An interview with Rory O'Malley
Tony Award-nominated actor Rory O'Malley (CFA '03) returned to his alma mater last Monday to participate in a staged reading of 8, a play that documents the court case battling to overturn Proposition 8 in California. The Tartan spoke with him after the reading to talk about his experiences at Carnegie Mellon, his activism work, and his role in The Book of Mormon.
First, I was wondering if you could talk a little bit about your time at Carnegie Mellon and your experiences with the drama department, and how that shaped your career.
Well, I got here in the fall of '99, and it shaped so much of my life, being here and being a Tartan and going to school here at Carnegie Mellon, because there's such a drive that the students have here for whatever their passion is, be it computers or drama. And I love that there's so much diversity in that.
And I think that really fed into how I got involved and let myself get involved with activism, because I felt that there were so many amazing people who were so good at what they did here surrounding me, and it's definitely very different from being an actor, but it truly broadened my horizons in a way that, had I been anywhere else, that I don't think that I would have really appreciated as much. And like I said, we saw Vagina Monologues here, Judy Shepard came to speak here — things happened here that really did shape me and it took coming here [to McConomy] to think of that, like, "Oh, a lot of the stuff that I'm doing now started — the seeds [were] at Carnegie Mellon and my time here."
Was forming Broadway Impact your first foray into activism?
It really was. I mean, I was the guy who yelled at CNN — I got really angry and, you know, you get like, "Aw, dammit," you know, "I wanted it to be this way." Well, when Obama was nominated as the candidate for president in 2008, I felt like I had to stop doing that, and so I did go home to Cleveland and volunteered for months there and did phone banks and rallies and whatever they told me to do, I did, and that really did spark my activism. And because of Prop 8 [passing], that translated into what Broadway Impact is now, because of my friends Jenny Kanelos and Gavin Creel and other people in the theater community who were so devastated by that, we were really spurred into action.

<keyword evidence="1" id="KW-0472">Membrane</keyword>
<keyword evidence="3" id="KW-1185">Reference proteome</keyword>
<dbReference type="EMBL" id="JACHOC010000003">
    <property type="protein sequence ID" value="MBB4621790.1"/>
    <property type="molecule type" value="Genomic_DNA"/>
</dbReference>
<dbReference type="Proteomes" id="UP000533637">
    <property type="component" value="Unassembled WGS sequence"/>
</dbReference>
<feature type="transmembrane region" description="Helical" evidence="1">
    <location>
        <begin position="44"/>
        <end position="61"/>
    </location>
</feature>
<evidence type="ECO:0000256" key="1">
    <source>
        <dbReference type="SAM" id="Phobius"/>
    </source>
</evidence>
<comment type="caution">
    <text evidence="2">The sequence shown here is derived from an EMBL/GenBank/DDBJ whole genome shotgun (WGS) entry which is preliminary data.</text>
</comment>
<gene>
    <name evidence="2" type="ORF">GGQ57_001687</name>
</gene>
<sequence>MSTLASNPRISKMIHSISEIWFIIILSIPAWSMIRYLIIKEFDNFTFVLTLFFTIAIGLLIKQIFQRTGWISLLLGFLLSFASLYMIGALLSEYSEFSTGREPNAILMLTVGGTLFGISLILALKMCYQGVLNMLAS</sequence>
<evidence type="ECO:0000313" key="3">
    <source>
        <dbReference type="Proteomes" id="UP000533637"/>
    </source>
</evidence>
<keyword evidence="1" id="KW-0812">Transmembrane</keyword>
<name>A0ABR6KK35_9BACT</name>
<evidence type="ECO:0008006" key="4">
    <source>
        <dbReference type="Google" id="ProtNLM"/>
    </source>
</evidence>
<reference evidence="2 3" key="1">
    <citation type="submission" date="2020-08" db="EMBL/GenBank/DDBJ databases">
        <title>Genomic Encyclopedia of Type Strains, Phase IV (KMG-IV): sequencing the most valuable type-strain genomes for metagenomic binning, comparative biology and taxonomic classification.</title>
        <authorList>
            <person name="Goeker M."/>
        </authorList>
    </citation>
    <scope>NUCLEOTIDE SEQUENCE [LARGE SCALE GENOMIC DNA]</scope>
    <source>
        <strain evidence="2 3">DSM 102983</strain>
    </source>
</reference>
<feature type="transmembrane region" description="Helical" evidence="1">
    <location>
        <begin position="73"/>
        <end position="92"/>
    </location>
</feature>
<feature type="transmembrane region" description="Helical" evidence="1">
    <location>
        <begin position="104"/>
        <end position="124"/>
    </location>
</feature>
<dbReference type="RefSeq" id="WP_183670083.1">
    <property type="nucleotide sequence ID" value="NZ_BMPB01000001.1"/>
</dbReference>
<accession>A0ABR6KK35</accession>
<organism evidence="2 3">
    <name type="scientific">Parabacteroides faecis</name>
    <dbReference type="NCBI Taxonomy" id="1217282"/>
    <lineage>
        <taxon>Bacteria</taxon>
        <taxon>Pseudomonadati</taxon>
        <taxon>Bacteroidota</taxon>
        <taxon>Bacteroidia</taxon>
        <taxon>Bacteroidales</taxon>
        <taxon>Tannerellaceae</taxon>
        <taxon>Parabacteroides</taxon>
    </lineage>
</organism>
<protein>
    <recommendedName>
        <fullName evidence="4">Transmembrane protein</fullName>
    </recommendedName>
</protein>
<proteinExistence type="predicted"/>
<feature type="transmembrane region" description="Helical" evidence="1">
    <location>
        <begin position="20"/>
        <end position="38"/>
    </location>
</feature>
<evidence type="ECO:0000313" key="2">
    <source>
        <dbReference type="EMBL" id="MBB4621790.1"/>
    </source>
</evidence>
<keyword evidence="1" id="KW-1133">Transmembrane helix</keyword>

It sounds like you managed to get the Broadway community pretty mobilized. Was that just you guys coordinating everything, or was it everyone coming together?
It's everyone. People are like, "How have you been able to grow into what you are in just four years?" But really, it's because we've been able to harness the passion of the theater community because they have so much. Whatever cause they get behind, it's unreal what they're able to accomplish, and because they are articulate and passionate people who want to reach out to others — that's what we are as actors, inherently — it just makes them the ideal group of people to do activist work and to make a difference and tell a story of why something has to change.
I have to ask — what was it like working on The Book of Mormon and getting nominated for a Tony?
It was a dream come true. When you leave here at Carnegie Mellon, you just hope that you'll work, you know — "Getting a job would be so fantastic!" — but to have the job that is literally the most fun I've ever had in my life, to have that job that I get to show up to every day and to have been nominated for a Tony, which is so surreal and I still can't believe that that happened, it's amazing, you know? But honestly, having Broadway Impact and doing this kind of stuff [that is] the foundation of something even greater than any of that, that has made me even more happy than all that.